The first performance in the auditorium was a German band, Carpet, who seemed to have absorbed all incarnations of King Crimson as their main influence though they also had a distinct Canterbury slant. They were consummate musicians and their music compelling and complex. My favourite track was Birds’ Nest, reminiscent of King Crimson’s Fracture and both Jim and I visited the merchandise stall following their show to buy their CD, Elysian Pleasures.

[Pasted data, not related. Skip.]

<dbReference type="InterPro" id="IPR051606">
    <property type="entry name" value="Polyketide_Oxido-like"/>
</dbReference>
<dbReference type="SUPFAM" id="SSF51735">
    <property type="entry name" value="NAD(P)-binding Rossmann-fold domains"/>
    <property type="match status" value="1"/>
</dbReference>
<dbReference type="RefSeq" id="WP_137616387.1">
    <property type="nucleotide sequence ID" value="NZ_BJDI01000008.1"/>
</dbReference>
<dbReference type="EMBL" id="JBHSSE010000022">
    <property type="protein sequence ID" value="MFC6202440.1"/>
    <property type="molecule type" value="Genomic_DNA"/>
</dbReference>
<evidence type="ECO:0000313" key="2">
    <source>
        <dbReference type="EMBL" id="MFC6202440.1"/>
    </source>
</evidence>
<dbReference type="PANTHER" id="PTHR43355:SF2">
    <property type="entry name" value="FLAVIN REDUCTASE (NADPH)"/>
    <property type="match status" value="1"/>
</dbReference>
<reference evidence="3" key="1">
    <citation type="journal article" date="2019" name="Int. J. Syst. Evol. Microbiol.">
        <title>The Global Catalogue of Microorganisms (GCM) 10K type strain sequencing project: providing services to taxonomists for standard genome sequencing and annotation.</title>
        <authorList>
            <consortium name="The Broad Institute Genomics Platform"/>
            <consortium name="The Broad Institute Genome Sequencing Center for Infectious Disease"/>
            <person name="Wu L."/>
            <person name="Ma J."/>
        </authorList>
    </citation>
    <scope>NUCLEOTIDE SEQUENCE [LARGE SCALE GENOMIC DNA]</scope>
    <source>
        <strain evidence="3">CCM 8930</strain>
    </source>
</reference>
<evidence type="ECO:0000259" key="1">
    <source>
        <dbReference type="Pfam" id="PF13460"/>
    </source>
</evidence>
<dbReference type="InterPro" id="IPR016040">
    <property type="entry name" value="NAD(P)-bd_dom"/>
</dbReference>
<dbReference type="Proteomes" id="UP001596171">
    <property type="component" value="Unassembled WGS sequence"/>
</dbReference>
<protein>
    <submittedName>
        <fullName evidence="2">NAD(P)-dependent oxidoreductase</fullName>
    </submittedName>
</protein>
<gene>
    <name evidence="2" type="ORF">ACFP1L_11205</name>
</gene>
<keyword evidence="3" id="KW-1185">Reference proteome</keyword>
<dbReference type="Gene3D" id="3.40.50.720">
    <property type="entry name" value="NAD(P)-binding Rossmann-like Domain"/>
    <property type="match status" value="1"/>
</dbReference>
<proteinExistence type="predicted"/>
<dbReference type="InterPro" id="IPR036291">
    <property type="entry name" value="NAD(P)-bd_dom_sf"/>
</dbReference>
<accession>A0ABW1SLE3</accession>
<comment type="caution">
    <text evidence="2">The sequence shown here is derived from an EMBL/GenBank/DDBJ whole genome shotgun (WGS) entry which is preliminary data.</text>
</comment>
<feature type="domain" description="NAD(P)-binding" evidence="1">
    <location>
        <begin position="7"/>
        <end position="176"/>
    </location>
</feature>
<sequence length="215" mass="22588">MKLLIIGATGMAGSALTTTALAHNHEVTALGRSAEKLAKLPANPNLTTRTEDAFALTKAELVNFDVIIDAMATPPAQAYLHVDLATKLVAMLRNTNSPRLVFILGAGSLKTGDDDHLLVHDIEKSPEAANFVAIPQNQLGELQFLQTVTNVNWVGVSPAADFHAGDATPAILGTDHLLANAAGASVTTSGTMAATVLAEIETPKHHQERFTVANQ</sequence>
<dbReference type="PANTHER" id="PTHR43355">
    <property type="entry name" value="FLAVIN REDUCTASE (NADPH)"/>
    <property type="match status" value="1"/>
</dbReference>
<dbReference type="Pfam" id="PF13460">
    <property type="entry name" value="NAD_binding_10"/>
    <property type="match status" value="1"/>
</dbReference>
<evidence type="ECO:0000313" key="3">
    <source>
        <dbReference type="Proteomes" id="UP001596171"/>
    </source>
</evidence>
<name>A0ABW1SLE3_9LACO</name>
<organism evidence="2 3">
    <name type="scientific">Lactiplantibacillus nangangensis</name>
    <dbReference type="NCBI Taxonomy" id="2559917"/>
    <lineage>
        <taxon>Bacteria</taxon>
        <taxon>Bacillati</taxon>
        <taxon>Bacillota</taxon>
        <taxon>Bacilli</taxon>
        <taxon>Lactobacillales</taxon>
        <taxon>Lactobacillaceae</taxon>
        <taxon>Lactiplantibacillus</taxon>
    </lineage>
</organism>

La Coscienza di Zeno was billed as a band in ‘the sourdough bread of Italian symphonic tradition.’ I’m not entirely sure what that means – it was a direct translation from the French – but it seemed to me that although they may have been influenced by some of the original Italian prog bands and their instrumentation was reminiscent of early symphonic RPI bands with the inclusion of flute and violin, their take was more akin to neo-prog. Their vocalist Alessio Calandriello had a strong, distinctive voice that reminded me of Fish but it was their one instrumental track that I thought was their best effort. I’d have enjoyed the performance more had I not expected something closer to PFM, Banco or one of the new wave of RPI bands such as La Maschera di Cera.